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Park Avenue Lobby
As you enter the Park Avenue Foyer, it is easy to be overwhelemed by its beauty and expansiveness, with its immense Pompeian columns of Rockwood stone extending down from the gold and silver leaf ceiling to the intricate mosaic tile floor. The design of the lobby is heavily influenced by ancient art, particularly Greek and Roman, whose styles are effortlesly interwoven with more modern decorative elements.
It is important to note that the Park Avenue Lobby has undergone a series of renovations since our opening in 1931; all events which have adhered to the elegant style and grandeur of the Waldorf Astoria. The first series of renovations occured in 1962 with the installation of the Park Avenue Chandelier. This candlier was designed by Joseph Travisano of Woodside, Queens, NY, under the direction of the Greene Brothers, Inc., Lighting Fixutre Consultants. This chandelier resided in Park Avenue until 2011 and featured 104 electric candles. The chandelier was 10 feet high and 10 feet wide and required the efforts of 31 men to bring this design to life over the course of three months and four days. The photograph included below shows Conrad Hilton and Frank Wangeman admiring the chandelier on the day of its installation (February 6, 1962).
The "Wheel of Life" mosaic at the center of the floor was designed by French artist Louis Rigal. Rigal was one of the artists showcased at the 1925 Paris Exposition Internationale des Arts Décoratifs et Industriels Modernes, from which the Art Deco style received its name. The mosaic is composed of 148,000 hand-cut marble tiles imported from all around the world; in total, 181 different shades of marble were imported from Italy, France, Beligum, Africa, Ireland, Greece and Turkey. Each of the 148,000 pieces was cut by hand by mosaic artisans and cemented in place, one piece at a time, on a working cartoon made from the original Rigal design.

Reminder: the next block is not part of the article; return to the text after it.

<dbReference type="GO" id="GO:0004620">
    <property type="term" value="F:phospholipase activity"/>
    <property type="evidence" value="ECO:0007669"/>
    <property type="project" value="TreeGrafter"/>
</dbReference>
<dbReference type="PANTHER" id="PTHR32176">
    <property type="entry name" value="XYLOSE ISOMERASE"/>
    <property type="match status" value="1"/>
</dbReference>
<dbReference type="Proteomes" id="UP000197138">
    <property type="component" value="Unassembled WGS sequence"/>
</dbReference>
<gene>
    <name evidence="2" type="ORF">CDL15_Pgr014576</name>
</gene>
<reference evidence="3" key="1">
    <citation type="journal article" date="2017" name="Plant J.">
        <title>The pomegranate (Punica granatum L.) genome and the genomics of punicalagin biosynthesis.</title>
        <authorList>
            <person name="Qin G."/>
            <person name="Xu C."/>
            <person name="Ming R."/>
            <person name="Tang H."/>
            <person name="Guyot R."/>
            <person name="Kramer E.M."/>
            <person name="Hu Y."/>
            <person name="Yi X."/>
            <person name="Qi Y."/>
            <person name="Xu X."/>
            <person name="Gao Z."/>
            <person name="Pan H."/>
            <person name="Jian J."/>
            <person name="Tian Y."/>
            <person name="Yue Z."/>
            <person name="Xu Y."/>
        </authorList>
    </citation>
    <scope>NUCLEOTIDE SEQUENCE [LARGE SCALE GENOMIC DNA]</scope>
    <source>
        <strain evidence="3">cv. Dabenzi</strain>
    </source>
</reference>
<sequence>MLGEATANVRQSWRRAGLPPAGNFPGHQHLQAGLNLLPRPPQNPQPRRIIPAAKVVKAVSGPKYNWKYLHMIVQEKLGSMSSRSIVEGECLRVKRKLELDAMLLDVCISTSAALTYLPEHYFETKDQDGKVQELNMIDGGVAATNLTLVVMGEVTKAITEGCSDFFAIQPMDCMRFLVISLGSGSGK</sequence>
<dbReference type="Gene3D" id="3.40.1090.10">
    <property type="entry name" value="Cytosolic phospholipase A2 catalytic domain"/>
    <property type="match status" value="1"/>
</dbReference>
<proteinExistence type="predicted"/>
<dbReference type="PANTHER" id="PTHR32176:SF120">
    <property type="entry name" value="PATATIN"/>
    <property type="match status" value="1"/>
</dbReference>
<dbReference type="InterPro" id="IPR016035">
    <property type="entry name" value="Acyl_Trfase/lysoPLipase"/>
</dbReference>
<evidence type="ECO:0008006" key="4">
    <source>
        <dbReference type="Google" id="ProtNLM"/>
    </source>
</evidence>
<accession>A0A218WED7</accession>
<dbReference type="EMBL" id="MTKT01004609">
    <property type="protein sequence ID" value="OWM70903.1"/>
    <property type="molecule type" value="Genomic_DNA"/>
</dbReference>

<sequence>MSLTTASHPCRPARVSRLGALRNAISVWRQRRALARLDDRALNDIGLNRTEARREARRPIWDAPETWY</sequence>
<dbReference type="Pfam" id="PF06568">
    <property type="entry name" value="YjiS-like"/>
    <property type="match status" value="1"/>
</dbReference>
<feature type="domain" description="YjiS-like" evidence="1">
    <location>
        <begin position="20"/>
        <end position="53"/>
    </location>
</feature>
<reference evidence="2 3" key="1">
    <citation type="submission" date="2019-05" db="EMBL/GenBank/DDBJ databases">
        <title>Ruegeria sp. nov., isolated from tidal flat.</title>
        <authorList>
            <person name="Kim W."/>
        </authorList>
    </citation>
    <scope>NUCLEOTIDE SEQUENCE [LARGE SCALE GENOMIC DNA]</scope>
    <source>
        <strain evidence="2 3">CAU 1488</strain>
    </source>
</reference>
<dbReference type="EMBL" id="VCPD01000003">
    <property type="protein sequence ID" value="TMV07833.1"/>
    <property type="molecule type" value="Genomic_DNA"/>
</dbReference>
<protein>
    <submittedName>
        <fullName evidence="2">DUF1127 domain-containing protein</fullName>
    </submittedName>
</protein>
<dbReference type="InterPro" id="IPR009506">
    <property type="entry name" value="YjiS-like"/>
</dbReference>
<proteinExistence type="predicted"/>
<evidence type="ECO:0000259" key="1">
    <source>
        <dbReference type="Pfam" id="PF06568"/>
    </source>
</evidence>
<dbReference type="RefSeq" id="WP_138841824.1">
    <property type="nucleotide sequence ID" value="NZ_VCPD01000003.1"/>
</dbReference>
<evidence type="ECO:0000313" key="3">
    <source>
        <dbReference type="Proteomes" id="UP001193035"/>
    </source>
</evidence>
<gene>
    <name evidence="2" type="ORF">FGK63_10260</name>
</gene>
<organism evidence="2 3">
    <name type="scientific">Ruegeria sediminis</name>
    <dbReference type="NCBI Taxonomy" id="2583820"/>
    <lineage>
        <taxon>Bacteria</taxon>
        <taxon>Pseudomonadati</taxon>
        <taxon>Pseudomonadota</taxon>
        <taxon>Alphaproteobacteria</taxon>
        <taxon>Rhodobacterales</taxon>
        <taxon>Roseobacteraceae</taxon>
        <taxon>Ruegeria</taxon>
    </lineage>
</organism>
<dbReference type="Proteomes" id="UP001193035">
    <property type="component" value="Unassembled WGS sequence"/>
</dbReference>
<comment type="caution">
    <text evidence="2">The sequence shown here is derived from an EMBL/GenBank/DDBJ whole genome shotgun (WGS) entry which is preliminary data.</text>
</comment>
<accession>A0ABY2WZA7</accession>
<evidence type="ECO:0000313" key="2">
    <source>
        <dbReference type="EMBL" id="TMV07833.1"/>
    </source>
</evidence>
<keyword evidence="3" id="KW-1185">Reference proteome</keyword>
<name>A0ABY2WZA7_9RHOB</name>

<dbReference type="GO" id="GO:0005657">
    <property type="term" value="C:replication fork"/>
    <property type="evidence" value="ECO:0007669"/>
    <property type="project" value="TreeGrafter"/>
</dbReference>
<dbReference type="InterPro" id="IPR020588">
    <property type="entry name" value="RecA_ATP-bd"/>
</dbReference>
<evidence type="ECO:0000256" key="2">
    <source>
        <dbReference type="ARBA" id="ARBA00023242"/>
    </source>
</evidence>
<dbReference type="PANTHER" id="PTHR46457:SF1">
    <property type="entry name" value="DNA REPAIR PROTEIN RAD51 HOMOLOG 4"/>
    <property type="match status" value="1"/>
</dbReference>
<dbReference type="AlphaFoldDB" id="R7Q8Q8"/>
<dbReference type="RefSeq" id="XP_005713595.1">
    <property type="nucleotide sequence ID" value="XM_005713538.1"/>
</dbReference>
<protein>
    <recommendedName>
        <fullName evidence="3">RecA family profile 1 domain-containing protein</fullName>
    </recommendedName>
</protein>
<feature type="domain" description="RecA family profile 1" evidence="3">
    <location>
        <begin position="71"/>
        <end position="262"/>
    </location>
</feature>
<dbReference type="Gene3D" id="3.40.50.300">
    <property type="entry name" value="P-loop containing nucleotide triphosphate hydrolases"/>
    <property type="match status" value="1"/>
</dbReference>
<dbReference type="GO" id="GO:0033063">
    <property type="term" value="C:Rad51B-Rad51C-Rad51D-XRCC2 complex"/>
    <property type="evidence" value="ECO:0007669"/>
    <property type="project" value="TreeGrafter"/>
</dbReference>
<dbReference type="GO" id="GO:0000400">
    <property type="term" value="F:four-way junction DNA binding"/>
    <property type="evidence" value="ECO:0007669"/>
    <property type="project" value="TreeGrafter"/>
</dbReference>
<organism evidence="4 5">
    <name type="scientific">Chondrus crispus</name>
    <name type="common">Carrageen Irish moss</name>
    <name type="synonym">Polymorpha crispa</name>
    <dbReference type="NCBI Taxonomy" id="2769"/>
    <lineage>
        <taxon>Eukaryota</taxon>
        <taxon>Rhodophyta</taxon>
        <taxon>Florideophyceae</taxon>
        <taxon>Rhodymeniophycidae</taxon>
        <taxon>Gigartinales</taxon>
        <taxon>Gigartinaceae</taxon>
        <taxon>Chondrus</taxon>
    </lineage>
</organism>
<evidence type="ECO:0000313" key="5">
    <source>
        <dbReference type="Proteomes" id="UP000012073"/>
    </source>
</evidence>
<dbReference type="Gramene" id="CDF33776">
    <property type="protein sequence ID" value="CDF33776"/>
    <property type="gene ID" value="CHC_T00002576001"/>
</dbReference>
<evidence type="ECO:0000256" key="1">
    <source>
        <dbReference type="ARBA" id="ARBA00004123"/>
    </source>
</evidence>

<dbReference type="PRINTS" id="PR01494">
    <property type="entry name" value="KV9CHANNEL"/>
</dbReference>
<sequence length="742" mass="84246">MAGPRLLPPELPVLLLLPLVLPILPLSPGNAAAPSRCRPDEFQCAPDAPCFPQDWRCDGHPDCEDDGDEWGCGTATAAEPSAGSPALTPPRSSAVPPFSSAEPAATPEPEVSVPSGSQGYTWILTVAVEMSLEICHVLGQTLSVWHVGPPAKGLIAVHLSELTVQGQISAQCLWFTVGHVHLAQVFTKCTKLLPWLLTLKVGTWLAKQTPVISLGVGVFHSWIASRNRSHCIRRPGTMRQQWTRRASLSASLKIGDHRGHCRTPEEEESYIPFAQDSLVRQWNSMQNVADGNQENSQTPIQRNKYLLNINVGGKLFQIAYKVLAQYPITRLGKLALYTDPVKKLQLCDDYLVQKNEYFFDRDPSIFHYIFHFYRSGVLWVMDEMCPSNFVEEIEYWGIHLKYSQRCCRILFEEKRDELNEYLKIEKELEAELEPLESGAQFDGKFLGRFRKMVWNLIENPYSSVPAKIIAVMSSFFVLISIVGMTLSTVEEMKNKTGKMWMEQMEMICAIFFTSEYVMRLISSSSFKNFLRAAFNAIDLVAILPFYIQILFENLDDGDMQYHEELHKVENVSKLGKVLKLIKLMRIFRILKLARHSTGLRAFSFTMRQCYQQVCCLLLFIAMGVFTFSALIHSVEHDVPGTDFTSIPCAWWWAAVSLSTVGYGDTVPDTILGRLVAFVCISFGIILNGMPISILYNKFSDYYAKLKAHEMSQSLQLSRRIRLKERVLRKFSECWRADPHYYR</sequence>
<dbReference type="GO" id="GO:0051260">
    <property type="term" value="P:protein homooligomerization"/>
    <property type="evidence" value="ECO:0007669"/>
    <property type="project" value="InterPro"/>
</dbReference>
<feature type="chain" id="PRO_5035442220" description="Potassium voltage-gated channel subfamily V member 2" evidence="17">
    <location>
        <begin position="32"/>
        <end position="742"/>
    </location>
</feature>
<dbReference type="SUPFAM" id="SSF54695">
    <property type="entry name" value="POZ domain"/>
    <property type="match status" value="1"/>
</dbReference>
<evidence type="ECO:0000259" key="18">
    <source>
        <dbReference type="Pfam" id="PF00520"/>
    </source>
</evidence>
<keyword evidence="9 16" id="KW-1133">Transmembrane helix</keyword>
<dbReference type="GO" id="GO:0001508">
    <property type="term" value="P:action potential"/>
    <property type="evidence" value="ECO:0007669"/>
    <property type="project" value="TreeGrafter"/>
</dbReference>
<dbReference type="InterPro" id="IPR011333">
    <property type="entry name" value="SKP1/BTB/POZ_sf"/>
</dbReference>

Rigal’s design iconographically depicts the drama of human existence from birth, to old age, and death. The first group shows the happiness of a mother, father, and relatives as a newly-born baby awakens. The second group represents youth and friendship. The third depicts the struggle for life with its defeats and disasters. The fourth group represents domestic felicity and mature serenity. In the fifth and sixth groups, the "Wheel of Life" dramatically turns the full circle towards old age and death. This mosaic is a stunning illustration of the decadent, yet scientific, preciseness of the Art Deco style. This work is juxtaposed dramatically with Rigal's 13 allegorical murals that line the ceiling of the Foyer. Each of the murals portrays the pleasures of life, serving as a foreshadowing of the comfort and luxury that can be found within the doors of the Waldorf Astoria.
This mosaic was not installed upon the opening of the hotel in 1931, but rather in 1939 due to the amount of time it took Rigal to complete this project. The Wheel of Life mosaic was brought to the waldorf in 102 sections with each piece of marble in the various sections fitted into place upside down so that when the design was turned over and set into the cement in the Park Avenue Foyer, the design only needed to be "peeled off." The mosaic fieled surrounding the Wheel of Life medallion today is an exact replica, both as to design and material (Sienna Marble), of the floor pattern in the original Waldorf Astoria Hotel; the Sienna Marble used in the original Waldorf Astoria was imported in 1910.